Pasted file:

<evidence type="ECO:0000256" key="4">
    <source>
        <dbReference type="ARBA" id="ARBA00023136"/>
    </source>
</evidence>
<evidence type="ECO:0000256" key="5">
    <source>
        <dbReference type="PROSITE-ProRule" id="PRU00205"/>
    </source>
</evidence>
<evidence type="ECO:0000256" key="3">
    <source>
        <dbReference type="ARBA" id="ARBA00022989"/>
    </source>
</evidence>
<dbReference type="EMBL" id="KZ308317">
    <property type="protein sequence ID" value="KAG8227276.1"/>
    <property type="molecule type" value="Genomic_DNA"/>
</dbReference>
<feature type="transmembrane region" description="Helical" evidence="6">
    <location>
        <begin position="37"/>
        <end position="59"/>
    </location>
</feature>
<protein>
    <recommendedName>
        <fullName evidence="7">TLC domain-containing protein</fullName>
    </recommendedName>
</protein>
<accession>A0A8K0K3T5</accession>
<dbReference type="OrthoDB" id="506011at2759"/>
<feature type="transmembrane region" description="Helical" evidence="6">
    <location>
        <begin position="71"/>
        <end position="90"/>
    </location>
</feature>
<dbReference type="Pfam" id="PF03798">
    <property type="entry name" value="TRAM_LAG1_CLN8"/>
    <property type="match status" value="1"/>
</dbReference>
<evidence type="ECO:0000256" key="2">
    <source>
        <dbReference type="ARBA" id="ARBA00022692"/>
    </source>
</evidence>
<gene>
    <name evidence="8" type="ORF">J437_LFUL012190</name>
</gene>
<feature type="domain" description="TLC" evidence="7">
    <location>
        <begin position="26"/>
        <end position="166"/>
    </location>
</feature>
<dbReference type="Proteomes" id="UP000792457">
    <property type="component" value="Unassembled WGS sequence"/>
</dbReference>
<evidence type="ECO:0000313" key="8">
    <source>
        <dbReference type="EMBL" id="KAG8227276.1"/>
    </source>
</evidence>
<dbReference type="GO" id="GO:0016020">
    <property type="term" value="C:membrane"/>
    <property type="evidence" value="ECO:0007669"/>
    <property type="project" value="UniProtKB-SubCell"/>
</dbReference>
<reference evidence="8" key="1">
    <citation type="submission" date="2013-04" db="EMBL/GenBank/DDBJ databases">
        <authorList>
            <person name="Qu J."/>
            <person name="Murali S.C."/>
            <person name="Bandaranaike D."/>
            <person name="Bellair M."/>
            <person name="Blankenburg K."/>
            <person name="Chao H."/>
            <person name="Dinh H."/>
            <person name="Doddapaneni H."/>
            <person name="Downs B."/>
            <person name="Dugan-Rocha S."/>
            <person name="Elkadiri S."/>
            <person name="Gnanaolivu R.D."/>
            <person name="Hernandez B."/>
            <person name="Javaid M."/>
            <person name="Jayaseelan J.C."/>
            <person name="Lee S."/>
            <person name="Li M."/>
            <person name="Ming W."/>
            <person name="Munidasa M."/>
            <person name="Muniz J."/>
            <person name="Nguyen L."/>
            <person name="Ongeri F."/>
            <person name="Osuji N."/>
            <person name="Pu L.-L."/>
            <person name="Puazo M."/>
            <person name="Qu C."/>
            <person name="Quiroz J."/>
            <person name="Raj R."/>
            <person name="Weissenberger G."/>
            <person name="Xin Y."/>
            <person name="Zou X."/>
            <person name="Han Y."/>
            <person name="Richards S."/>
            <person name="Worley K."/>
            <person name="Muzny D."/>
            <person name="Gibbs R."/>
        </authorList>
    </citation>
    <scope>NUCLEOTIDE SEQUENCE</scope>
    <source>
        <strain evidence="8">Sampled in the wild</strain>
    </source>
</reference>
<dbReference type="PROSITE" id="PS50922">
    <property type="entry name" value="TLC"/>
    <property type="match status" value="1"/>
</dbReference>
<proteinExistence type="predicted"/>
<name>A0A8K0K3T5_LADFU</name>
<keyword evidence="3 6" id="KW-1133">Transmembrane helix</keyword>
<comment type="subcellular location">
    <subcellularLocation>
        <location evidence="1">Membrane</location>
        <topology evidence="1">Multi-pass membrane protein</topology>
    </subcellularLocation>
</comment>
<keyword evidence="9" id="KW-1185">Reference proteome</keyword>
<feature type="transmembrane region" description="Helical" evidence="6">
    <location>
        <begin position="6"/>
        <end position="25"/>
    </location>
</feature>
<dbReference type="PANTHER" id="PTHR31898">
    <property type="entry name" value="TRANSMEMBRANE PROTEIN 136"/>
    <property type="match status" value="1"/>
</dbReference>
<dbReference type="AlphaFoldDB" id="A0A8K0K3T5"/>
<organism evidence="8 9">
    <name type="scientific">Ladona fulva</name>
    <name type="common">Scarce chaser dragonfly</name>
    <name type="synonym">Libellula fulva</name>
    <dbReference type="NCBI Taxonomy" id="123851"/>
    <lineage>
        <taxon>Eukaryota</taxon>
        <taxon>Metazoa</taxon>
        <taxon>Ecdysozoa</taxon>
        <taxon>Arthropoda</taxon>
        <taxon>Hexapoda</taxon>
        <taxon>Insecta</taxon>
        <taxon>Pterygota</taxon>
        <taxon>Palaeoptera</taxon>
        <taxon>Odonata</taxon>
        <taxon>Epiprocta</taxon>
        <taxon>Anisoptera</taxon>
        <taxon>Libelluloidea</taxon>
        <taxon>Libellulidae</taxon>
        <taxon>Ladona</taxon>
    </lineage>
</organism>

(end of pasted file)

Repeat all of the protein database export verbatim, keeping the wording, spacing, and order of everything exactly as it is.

<evidence type="ECO:0000256" key="4">
    <source>
        <dbReference type="ARBA" id="ARBA00023136"/>
    </source>
</evidence>
<evidence type="ECO:0000256" key="5">
    <source>
        <dbReference type="PROSITE-ProRule" id="PRU00205"/>
    </source>
</evidence>
<evidence type="ECO:0000256" key="3">
    <source>
        <dbReference type="ARBA" id="ARBA00022989"/>
    </source>
</evidence>
<dbReference type="EMBL" id="KZ308317">
    <property type="protein sequence ID" value="KAG8227276.1"/>
    <property type="molecule type" value="Genomic_DNA"/>
</dbReference>
<feature type="transmembrane region" description="Helical" evidence="6">
    <location>
        <begin position="37"/>
        <end position="59"/>
    </location>
</feature>
<protein>
    <recommendedName>
        <fullName evidence="7">TLC domain-containing protein</fullName>
    </recommendedName>
</protein>
<accession>A0A8K0K3T5</accession>
<dbReference type="OrthoDB" id="506011at2759"/>
<feature type="transmembrane region" description="Helical" evidence="6">
    <location>
        <begin position="71"/>
        <end position="90"/>
    </location>
</feature>
<dbReference type="Pfam" id="PF03798">
    <property type="entry name" value="TRAM_LAG1_CLN8"/>
    <property type="match status" value="1"/>
</dbReference>
<evidence type="ECO:0000256" key="2">
    <source>
        <dbReference type="ARBA" id="ARBA00022692"/>
    </source>
</evidence>
<gene>
    <name evidence="8" type="ORF">J437_LFUL012190</name>
</gene>
<feature type="domain" description="TLC" evidence="7">
    <location>
        <begin position="26"/>
        <end position="166"/>
    </location>
</feature>
<dbReference type="Proteomes" id="UP000792457">
    <property type="component" value="Unassembled WGS sequence"/>
</dbReference>
<evidence type="ECO:0000313" key="8">
    <source>
        <dbReference type="EMBL" id="KAG8227276.1"/>
    </source>
</evidence>
<dbReference type="GO" id="GO:0016020">
    <property type="term" value="C:membrane"/>
    <property type="evidence" value="ECO:0007669"/>
    <property type="project" value="UniProtKB-SubCell"/>
</dbReference>
<reference evidence="8" key="1">
    <citation type="submission" date="2013-04" db="EMBL/GenBank/DDBJ databases">
        <authorList>
            <person name="Qu J."/>
            <person name="Murali S.C."/>
            <person name="Bandaranaike D."/>
            <person name="Bellair M."/>
            <person name="Blankenburg K."/>
            <person name="Chao H."/>
            <person name="Dinh H."/>
            <person name="Doddapaneni H."/>
            <person name="Downs B."/>
            <person name="Dugan-Rocha S."/>
            <person name="Elkadiri S."/>
            <person name="Gnanaolivu R.D."/>
            <person name="Hernandez B."/>
            <person name="Javaid M."/>
            <person name="Jayaseelan J.C."/>
            <person name="Lee S."/>
            <person name="Li M."/>
            <person name="Ming W."/>
            <person name="Munidasa M."/>
            <person name="Muniz J."/>
            <person name="Nguyen L."/>
            <person name="Ongeri F."/>
            <person name="Osuji N."/>
            <person name="Pu L.-L."/>
            <person name="Puazo M."/>
            <person name="Qu C."/>
            <person name="Quiroz J."/>
            <person name="Raj R."/>
            <person name="Weissenberger G."/>
            <person name="Xin Y."/>
            <person name="Zou X."/>
            <person name="Han Y."/>
            <person name="Richards S."/>
            <person name="Worley K."/>
            <person name="Muzny D."/>
            <person name="Gibbs R."/>
        </authorList>
    </citation>
    <scope>NUCLEOTIDE SEQUENCE</scope>
    <source>
        <strain evidence="8">Sampled in the wild</strain>
    </source>
</reference>
<dbReference type="PROSITE" id="PS50922">
    <property type="entry name" value="TLC"/>
    <property type="match status" value="1"/>
</dbReference>
<proteinExistence type="predicted"/>
<name>A0A8K0K3T5_LADFU</name>
<keyword evidence="3 6" id="KW-1133">Transmembrane helix</keyword>
<comment type="subcellular location">
    <subcellularLocation>
        <location evidence="1">Membrane</location>
        <topology evidence="1">Multi-pass membrane protein</topology>
    </subcellularLocation>
</comment>
<keyword evidence="9" id="KW-1185">Reference proteome</keyword>
<feature type="transmembrane region" description="Helical" evidence="6">
    <location>
        <begin position="6"/>
        <end position="25"/>
    </location>
</feature>
<dbReference type="PANTHER" id="PTHR31898">
    <property type="entry name" value="TRANSMEMBRANE PROTEIN 136"/>
    <property type="match status" value="1"/>
</dbReference>
<dbReference type="AlphaFoldDB" id="A0A8K0K3T5"/>
<organism evidence="8 9">
    <name type="scientific">Ladona fulva</name>
    <name type="common">Scarce chaser dragonfly</name>
    <name type="synonym">Libellula fulva</name>
    <dbReference type="NCBI Taxonomy" id="123851"/>
    <lineage>
        <taxon>Eukaryota</taxon>
        <taxon>Metazoa</taxon>
        <taxon>Ecdysozoa</taxon>
        <taxon>Arthropoda</taxon>
        <taxon>Hexapoda</taxon>
        <taxon>Insecta</taxon>
        <taxon>Pterygota</taxon>
        <taxon>Palaeoptera</taxon>
        <taxon>Odonata</taxon>
        <taxon>Epiprocta</taxon>
        <taxon>Anisoptera</taxon>
        <taxon>Libelluloidea</taxon>
        <taxon>Libellulidae</taxon>
        <taxon>Ladona</taxon>
    </lineage>
</organism>